Data watchdog the Information Commissioner’s Office is to begin aggregating complaints about private sector organisations in an effort to bring more fines against companies for breaches of UK data law.
A laptop containing unnamed patient information has gone missing from a subsidiary of the NHS North Central London health authority, putting the privacy of patients at risk.
The ICO has imposed 14 civil monetary penalties against organisations since November 2010, with 12 being against public sector organisations, and one against a public sector service provider. Much of the public sector, such as the NHS, has a requirement to notify the Information Commissioner’s Office (ICO) about data breaches, whereas the private sector does not.
To try to redress the balance of fines, the ICO will start to aggregate complaints from people about potential breaches of the Data Protection Act, Information Commissioner Christopher Graham told ZDNet UK on Wednesday.
“The next phase for us is to make more sophisticated use of all the information we get in from consumer complaints, to analyse [it],” said Graham. “Not just to decide whether a breach is likely or unlikely under the Data Protection Act, but to aggregate some of the information we’re getting to spot who are the serial offenders, which would build a case for action on more occasions in the private sector.”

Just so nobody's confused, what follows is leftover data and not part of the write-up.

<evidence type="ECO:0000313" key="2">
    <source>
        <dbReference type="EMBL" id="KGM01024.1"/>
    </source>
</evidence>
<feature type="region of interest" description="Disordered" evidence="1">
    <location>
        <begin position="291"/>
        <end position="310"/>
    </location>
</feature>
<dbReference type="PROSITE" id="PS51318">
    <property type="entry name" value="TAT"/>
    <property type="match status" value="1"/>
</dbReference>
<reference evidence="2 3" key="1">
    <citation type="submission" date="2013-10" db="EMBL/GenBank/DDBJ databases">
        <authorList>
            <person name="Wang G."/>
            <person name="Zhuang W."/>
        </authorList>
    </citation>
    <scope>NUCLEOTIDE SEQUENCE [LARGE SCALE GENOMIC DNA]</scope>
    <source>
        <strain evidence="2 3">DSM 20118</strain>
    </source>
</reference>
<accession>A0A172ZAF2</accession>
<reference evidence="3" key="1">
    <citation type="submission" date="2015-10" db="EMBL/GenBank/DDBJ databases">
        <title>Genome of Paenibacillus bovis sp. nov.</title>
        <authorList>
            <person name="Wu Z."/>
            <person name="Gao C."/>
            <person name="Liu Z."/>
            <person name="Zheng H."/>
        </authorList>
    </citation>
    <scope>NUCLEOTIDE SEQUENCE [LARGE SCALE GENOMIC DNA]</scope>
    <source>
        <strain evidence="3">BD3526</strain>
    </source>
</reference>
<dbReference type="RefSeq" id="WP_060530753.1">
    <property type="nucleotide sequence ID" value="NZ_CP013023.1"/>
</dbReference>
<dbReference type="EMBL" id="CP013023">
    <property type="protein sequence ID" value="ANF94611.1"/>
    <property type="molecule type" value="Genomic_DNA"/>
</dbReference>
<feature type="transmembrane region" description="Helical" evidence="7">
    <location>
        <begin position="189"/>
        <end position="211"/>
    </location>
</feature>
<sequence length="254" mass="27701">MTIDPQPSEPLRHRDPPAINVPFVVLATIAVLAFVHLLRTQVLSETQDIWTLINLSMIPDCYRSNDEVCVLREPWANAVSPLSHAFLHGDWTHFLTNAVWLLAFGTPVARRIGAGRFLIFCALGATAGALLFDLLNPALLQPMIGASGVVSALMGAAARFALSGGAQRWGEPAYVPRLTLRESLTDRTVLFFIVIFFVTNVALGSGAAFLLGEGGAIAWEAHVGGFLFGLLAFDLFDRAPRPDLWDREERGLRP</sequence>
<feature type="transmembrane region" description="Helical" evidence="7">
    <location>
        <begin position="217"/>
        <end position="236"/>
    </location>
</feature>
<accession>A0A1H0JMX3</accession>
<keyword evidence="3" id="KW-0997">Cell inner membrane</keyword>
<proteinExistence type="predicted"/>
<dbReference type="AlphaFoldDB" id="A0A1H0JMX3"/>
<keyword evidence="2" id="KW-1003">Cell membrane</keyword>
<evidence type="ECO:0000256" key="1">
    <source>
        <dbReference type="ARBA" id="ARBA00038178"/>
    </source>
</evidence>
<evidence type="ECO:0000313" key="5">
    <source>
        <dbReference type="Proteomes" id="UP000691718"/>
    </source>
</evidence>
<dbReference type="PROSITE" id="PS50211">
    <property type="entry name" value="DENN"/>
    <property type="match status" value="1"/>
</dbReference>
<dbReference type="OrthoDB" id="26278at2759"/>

Around half of businesses regularly breach the Data Protection Act, according to a report published by auditing company PwC on Tuesday. Graham said that companies would be ‘stupid’ to ignore the risks to reputation.
“For the companies of course, it’s a much bigger deal than it is for a local authority or a health service organisation, because they lose consumer confidence — there’s a real hit to the bottom line,” said Graham. “If people are being blasé about [data breaches] then that’s very stupid. Their reputation is a key asset.”
The next phase for us is to make more sophisticated use of all the information we get in from consumer complaints.
– Christopher Graham, ICO
Within four years, UK companies may be compelled to notify the ICO of breaches, due to tough European Commission proposals to update the Data Protection Directive.
Should the draft update to get passed as it is currently, the ICO could become swamped by notifications, said Graham.
“If [the law] remains as is in the draft directive, we would simply become paper pushers,” said Graham. “And because that is clearly not a good use of our time, I don’t think it will happen.”
It is likely that companies will have some discretion about reporting breaches consistent with the severity of the breach, said Graham.